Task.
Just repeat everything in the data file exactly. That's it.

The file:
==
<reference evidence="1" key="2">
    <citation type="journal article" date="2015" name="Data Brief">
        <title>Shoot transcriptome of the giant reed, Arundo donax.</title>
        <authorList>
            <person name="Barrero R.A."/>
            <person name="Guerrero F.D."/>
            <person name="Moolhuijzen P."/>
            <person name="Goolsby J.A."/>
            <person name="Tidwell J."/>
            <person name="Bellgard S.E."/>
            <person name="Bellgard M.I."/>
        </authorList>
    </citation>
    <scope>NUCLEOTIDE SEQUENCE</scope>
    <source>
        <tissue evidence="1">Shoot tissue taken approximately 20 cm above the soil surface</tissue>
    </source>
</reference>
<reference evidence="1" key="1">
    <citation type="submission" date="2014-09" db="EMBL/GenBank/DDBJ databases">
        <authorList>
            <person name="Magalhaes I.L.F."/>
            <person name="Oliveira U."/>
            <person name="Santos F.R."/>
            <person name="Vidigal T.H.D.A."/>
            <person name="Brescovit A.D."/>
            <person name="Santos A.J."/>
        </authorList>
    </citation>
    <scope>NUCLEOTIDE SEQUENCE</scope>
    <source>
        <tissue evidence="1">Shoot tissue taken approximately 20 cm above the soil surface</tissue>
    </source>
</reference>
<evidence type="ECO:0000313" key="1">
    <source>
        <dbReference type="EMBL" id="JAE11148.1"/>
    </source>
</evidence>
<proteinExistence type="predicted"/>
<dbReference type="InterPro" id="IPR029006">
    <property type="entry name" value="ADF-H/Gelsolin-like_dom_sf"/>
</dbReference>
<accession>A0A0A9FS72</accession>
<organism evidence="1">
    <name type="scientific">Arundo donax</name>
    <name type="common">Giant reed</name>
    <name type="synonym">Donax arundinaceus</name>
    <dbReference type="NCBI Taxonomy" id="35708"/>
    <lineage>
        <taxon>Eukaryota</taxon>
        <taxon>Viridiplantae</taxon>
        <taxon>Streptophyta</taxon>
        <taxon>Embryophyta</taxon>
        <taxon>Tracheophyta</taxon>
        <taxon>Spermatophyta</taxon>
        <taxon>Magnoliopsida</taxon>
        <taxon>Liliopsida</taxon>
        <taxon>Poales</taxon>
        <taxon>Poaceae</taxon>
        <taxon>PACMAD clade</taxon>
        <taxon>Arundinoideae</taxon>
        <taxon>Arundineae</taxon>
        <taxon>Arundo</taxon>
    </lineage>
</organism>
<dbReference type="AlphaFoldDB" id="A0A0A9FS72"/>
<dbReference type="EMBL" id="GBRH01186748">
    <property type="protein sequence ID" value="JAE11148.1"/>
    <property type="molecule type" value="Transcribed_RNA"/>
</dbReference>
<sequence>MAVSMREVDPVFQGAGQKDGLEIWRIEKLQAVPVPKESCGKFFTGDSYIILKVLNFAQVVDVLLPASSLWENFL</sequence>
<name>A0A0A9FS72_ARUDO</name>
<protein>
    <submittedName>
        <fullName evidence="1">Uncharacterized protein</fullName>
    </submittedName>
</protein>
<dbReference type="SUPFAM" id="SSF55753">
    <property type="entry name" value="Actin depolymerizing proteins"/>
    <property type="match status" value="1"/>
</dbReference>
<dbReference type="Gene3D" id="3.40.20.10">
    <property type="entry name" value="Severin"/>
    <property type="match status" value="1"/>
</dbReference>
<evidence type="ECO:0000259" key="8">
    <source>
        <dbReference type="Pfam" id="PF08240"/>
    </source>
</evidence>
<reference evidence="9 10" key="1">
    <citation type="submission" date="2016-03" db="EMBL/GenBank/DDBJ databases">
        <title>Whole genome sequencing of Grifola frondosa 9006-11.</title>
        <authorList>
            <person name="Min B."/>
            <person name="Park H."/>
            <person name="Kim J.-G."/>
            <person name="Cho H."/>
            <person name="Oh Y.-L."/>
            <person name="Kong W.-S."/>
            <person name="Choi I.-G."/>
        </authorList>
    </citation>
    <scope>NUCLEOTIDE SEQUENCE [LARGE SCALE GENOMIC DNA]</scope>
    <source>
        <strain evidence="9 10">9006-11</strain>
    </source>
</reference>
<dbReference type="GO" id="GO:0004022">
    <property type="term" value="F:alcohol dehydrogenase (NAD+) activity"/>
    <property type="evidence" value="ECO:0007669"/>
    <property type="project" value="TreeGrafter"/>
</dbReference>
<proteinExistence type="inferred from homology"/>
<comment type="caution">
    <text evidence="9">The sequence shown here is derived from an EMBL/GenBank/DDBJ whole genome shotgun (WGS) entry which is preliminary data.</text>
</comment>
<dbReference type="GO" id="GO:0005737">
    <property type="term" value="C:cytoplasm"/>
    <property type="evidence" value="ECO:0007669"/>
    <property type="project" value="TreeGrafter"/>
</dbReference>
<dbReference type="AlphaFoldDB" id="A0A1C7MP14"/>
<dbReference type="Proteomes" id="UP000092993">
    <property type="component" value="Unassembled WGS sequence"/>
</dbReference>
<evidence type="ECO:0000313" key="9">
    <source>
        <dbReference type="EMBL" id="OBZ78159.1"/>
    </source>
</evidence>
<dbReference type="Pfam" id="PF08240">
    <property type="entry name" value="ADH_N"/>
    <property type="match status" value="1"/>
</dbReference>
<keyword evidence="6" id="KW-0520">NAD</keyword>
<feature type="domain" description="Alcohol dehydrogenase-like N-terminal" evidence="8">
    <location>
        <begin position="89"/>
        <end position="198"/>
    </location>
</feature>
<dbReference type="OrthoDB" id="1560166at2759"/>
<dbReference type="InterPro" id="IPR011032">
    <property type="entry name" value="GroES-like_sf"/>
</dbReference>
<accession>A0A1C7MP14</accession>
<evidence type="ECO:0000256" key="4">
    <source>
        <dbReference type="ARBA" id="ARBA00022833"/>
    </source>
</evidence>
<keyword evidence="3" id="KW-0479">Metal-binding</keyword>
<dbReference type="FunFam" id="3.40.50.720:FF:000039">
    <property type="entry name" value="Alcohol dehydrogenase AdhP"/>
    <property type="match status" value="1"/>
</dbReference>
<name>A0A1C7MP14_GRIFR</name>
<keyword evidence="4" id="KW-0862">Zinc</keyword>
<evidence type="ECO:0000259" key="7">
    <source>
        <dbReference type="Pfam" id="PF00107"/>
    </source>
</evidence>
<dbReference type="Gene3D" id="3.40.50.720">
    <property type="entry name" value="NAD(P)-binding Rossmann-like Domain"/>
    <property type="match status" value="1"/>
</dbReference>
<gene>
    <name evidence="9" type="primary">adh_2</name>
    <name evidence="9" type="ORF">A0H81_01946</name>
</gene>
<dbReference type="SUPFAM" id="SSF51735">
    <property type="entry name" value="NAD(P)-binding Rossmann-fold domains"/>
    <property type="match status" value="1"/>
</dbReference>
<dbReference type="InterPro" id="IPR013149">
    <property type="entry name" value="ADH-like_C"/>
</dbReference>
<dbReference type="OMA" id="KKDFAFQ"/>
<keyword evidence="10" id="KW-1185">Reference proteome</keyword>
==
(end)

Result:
<reference evidence="1" key="2">
    <citation type="journal article" date="2015" name="Data Brief">
        <title>Shoot transcriptome of the giant reed, Arundo donax.</title>
        <authorList>
            <person name="Barrero R.A."/>
            <person name="Guerrero F.D."/>
            <person name="Moolhuijzen P."/>
            <person name="Goolsby J.A."/>
            <person name="Tidwell J."/>
            <person name="Bellgard S.E."/>
            <person name="Bellgard M.I."/>
        </authorList>
    </citation>
    <scope>NUCLEOTIDE SEQUENCE</scope>
    <source>
        <tissue evidence="1">Shoot tissue taken approximately 20 cm above the soil surface</tissue>
    </source>
</reference>
<reference evidence="1" key="1">
    <citation type="submission" date="2014-09" db="EMBL/GenBank/DDBJ databases">
        <authorList>
            <person name="Magalhaes I.L.F."/>
            <person name="Oliveira U."/>
            <person name="Santos F.R."/>
            <person name="Vidigal T.H.D.A."/>
            <person name="Brescovit A.D."/>
            <person name="Santos A.J."/>
        </authorList>
    </citation>
    <scope>NUCLEOTIDE SEQUENCE</scope>
    <source>
        <tissue evidence="1">Shoot tissue taken approximately 20 cm above the soil surface</tissue>
    </source>
</reference>
<evidence type="ECO:0000313" key="1">
    <source>
        <dbReference type="EMBL" id="JAE11148.1"/>
    </source>
</evidence>
<proteinExistence type="predicted"/>
<dbReference type="InterPro" id="IPR029006">
    <property type="entry name" value="ADF-H/Gelsolin-like_dom_sf"/>
</dbReference>
<accession>A0A0A9FS72</accession>
<organism evidence="1">
    <name type="scientific">Arundo donax</name>
    <name type="common">Giant reed</name>
    <name type="synonym">Donax arundinaceus</name>
    <dbReference type="NCBI Taxonomy" id="35708"/>
    <lineage>
        <taxon>Eukaryota</taxon>
        <taxon>Viridiplantae</taxon>
        <taxon>Streptophyta</taxon>
        <taxon>Embryophyta</taxon>
        <taxon>Tracheophyta</taxon>
        <taxon>Spermatophyta</taxon>
        <taxon>Magnoliopsida</taxon>
        <taxon>Liliopsida</taxon>
        <taxon>Poales</taxon>
        <taxon>Poaceae</taxon>
        <taxon>PACMAD clade</taxon>
        <taxon>Arundinoideae</taxon>
        <taxon>Arundineae</taxon>
        <taxon>Arundo</taxon>
    </lineage>
</organism>
<dbReference type="AlphaFoldDB" id="A0A0A9FS72"/>
<dbReference type="EMBL" id="GBRH01186748">
    <property type="protein sequence ID" value="JAE11148.1"/>
    <property type="molecule type" value="Transcribed_RNA"/>
</dbReference>
<sequence>MAVSMREVDPVFQGAGQKDGLEIWRIEKLQAVPVPKESCGKFFTGDSYIILKVLNFAQVVDVLLPASSLWENFL</sequence>
<name>A0A0A9FS72_ARUDO</name>
<protein>
    <submittedName>
        <fullName evidence="1">Uncharacterized protein</fullName>
    </submittedName>
</protein>
<dbReference type="SUPFAM" id="SSF55753">
    <property type="entry name" value="Actin depolymerizing proteins"/>
    <property type="match status" value="1"/>
</dbReference>
<dbReference type="Gene3D" id="3.40.20.10">
    <property type="entry name" value="Severin"/>
    <property type="match status" value="1"/>
</dbReference>
<evidence type="ECO:0000259" key="8">
    <source>
        <dbReference type="Pfam" id="PF08240"/>
    </source>
</evidence>
<reference evidence="9 10" key="1">
    <citation type="submission" date="2016-03" db="EMBL/GenBank/DDBJ databases">
        <title>Whole genome sequencing of Grifola frondosa 9006-11.</title>
        <authorList>
            <person name="Min B."/>
            <person name="Park H."/>
            <person name="Kim J.-G."/>
            <person name="Cho H."/>
            <person name="Oh Y.-L."/>
            <person name="Kong W.-S."/>
            <person name="Choi I.-G."/>
        </authorList>
    </citation>
    <scope>NUCLEOTIDE SEQUENCE [LARGE SCALE GENOMIC DNA]</scope>
    <source>
        <strain evidence="9 10">9006-11</strain>
    </source>
</reference>
<dbReference type="GO" id="GO:0004022">
    <property type="term" value="F:alcohol dehydrogenase (NAD+) activity"/>
    <property type="evidence" value="ECO:0007669"/>
    <property type="project" value="TreeGrafter"/>
</dbReference>
<proteinExistence type="inferred from homology"/>
<comment type="caution">
    <text evidence="9">The sequence shown here is derived from an EMBL/GenBank/DDBJ whole genome shotgun (WGS) entry which is preliminary data.</text>
</comment>
<dbReference type="GO" id="GO:0005737">
    <property type="term" value="C:cytoplasm"/>
    <property type="evidence" value="ECO:0007669"/>
    <property type="project" value="TreeGrafter"/>
</dbReference>
<dbReference type="AlphaFoldDB" id="A0A1C7MP14"/>
<dbReference type="Proteomes" id="UP000092993">
    <property type="component" value="Unassembled WGS sequence"/>
</dbReference>
<evidence type="ECO:0000313" key="9">
    <source>
        <dbReference type="EMBL" id="OBZ78159.1"/>
    </source>
</evidence>
<dbReference type="Pfam" id="PF08240">
    <property type="entry name" value="ADH_N"/>
    <property type="match status" value="1"/>
</dbReference>
<keyword evidence="6" id="KW-0520">NAD</keyword>
<feature type="domain" description="Alcohol dehydrogenase-like N-terminal" evidence="8">
    <location>
        <begin position="89"/>
        <end position="198"/>
    </location>
</feature>
<dbReference type="OrthoDB" id="1560166at2759"/>
<dbReference type="InterPro" id="IPR011032">
    <property type="entry name" value="GroES-like_sf"/>
</dbReference>
<accession>A0A1C7MP14</accession>
<evidence type="ECO:0000256" key="4">
    <source>
        <dbReference type="ARBA" id="ARBA00022833"/>
    </source>
</evidence>
<keyword evidence="3" id="KW-0479">Metal-binding</keyword>
<dbReference type="FunFam" id="3.40.50.720:FF:000039">
    <property type="entry name" value="Alcohol dehydrogenase AdhP"/>
    <property type="match status" value="1"/>
</dbReference>
<name>A0A1C7MP14_GRIFR</name>
<keyword evidence="4" id="KW-0862">Zinc</keyword>
<evidence type="ECO:0000259" key="7">
    <source>
        <dbReference type="Pfam" id="PF00107"/>
    </source>
</evidence>
<dbReference type="Gene3D" id="3.40.50.720">
    <property type="entry name" value="NAD(P)-binding Rossmann-like Domain"/>
    <property type="match status" value="1"/>
</dbReference>
<gene>
    <name evidence="9" type="primary">adh_2</name>
    <name evidence="9" type="ORF">A0H81_01946</name>
</gene>
<dbReference type="SUPFAM" id="SSF51735">
    <property type="entry name" value="NAD(P)-binding Rossmann-fold domains"/>
    <property type="match status" value="1"/>
</dbReference>
<dbReference type="InterPro" id="IPR013149">
    <property type="entry name" value="ADH-like_C"/>
</dbReference>
<dbReference type="OMA" id="KKDFAFQ"/>
<keyword evidence="10" id="KW-1185">Reference proteome</keyword>